What is the difference between a switch and a hub?
A hub is a small device that connects multiple computers together. A hub is the least expensive, least intelligent and least complicated as compared to a switch. In small computer networks, the hub is an easy and fast device to connect computers. In a hub, the information that comes from one port is sent out to other computers from a second port. The hub works on the physical layer of the OSI model. It operates by using the broadcast model. In a hub network, only one collision domain is used. Hubs accept a single data packet and then send it out to all the connected computers. In a hub network, only one data packet travels at a time while the others wait for their turn. In such a network, the bandwidth is divided by all the computers, causing a slowdown. For this reason, data collisions are very common in hubs. For example, if six computers are communicating with each other and the hub sends data to all the six, then only two of the six computers communicate with one another.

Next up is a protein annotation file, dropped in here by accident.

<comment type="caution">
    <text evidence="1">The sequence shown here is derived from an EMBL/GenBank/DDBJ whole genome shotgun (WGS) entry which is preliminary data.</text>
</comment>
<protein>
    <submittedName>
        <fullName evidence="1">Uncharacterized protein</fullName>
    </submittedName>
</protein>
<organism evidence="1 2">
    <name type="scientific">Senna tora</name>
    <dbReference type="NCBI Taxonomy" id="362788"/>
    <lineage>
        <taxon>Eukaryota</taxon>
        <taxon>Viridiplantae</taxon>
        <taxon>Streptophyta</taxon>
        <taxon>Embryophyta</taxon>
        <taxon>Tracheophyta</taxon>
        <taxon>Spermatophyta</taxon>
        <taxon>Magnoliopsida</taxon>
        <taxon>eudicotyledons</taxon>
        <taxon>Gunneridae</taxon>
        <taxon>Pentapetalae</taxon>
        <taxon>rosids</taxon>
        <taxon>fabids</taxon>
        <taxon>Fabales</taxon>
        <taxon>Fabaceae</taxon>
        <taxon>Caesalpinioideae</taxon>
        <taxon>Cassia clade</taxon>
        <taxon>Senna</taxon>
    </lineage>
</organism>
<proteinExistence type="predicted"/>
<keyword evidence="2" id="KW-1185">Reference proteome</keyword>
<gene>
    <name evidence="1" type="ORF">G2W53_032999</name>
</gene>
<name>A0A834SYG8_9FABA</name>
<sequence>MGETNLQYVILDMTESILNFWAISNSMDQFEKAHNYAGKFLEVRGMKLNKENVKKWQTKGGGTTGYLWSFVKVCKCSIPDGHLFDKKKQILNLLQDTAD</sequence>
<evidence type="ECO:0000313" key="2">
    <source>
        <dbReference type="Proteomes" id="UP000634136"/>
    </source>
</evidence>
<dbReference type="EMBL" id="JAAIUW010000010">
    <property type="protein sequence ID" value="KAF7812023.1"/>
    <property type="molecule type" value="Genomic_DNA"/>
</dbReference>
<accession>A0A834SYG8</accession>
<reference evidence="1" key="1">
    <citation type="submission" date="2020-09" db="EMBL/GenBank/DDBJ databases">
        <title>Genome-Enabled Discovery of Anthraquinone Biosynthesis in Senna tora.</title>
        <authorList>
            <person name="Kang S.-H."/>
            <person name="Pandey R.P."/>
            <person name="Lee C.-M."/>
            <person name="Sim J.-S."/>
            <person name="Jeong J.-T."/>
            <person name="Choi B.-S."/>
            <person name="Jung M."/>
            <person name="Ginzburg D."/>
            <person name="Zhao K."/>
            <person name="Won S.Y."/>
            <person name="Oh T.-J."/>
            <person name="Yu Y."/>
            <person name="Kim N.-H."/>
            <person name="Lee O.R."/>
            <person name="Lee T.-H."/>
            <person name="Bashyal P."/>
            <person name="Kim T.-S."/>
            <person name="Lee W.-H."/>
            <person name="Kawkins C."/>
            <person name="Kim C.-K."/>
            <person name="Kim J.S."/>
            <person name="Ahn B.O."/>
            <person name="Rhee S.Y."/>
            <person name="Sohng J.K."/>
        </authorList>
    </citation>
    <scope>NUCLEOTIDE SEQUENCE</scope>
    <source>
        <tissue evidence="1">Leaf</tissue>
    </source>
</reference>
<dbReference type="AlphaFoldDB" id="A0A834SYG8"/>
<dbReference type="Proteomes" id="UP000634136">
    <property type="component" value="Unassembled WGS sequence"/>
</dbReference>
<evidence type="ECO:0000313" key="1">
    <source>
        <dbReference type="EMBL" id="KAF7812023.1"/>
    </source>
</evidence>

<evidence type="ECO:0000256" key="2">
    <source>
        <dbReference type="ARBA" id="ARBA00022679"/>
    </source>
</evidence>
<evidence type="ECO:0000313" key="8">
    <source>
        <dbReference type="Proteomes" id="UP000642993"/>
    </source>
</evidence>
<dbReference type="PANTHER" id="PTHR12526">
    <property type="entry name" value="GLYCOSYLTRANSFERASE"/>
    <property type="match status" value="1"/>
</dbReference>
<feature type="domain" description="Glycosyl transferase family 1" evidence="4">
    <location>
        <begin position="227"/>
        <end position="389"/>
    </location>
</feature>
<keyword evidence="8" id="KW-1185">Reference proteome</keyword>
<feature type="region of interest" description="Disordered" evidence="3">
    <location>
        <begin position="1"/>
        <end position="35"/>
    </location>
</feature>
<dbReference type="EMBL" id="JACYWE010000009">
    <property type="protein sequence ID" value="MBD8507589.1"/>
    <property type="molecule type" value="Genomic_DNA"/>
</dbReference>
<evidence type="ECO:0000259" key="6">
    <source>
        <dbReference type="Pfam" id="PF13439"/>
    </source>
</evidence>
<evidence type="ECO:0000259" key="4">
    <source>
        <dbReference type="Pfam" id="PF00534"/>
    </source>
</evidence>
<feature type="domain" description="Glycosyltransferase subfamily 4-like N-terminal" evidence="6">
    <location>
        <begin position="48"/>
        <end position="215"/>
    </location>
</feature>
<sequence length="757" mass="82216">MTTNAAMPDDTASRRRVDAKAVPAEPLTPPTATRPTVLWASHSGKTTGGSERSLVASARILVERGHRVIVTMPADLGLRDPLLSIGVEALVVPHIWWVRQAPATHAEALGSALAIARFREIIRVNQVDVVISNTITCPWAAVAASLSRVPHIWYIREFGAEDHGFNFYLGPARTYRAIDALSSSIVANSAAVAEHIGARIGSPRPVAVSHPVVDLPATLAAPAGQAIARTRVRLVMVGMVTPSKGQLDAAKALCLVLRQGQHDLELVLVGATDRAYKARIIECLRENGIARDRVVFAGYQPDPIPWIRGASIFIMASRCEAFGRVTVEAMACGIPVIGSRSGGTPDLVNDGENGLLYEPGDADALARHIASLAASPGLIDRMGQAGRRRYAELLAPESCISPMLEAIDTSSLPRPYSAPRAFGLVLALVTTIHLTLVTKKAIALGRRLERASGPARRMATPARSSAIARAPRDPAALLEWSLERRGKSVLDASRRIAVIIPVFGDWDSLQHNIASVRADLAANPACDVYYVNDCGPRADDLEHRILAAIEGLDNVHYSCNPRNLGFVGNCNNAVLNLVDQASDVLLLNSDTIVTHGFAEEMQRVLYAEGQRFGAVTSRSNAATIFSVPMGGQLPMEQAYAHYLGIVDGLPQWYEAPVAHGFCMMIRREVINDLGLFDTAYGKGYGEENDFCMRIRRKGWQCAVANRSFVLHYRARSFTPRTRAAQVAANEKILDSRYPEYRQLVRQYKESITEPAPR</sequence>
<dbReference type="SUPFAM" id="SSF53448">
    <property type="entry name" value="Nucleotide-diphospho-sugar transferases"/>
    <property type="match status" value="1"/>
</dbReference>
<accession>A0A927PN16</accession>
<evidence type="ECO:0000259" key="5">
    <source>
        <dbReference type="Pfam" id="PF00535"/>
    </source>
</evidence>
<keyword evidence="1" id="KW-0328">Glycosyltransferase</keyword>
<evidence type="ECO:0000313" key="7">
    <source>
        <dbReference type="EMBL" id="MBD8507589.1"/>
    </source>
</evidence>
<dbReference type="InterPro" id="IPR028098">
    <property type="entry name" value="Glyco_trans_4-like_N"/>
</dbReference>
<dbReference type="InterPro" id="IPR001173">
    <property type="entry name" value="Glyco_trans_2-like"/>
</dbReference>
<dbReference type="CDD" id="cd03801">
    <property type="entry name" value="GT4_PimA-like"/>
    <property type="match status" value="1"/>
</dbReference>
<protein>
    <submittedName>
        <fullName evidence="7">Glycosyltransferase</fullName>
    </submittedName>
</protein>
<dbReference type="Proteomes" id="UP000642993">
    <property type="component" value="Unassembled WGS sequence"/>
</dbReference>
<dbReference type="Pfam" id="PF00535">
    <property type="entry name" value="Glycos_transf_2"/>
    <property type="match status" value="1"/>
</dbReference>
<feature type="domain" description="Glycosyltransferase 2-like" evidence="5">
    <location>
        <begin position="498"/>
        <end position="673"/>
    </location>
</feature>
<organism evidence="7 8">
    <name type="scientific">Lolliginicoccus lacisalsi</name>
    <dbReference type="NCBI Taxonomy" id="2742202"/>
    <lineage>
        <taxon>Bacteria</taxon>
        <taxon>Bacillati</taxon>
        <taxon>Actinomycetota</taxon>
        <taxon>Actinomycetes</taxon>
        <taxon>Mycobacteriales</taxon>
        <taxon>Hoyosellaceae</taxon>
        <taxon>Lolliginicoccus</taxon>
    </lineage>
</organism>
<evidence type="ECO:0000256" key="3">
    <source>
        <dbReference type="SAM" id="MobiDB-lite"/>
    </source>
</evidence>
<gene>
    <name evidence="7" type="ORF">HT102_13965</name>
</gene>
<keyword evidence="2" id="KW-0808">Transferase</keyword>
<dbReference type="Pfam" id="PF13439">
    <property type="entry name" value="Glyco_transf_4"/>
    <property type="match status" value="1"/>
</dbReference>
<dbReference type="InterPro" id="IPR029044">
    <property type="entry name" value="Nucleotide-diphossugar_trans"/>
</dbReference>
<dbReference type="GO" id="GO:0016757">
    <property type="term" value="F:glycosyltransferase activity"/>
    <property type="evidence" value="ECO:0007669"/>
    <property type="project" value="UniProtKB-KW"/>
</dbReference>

It is a small network hardware device that connects multiple computers together within one local area network (LAN). A switch is a network device that selects a path for sending data to its next destination. A switch works more efficiently than a hub. It works faster on busy networks. A network built with switches is faster than the one built with hubs. The switch works on data link layer of the OSI model. Switches operate by using a virtual circuit model. Switches maintain MAC address tables. In switch networks, the networks divide into multiple collision domains. There is no collision of data in a switch network, and therefore, the speed is high. A switch does not broadcast data to all the computers in the network. It operates like a bridge between two computers. In a switch network, multiple paths exist at the same time. For example, if six computers communicating with each other are connected to a switch, then data is exchanged between two computers only.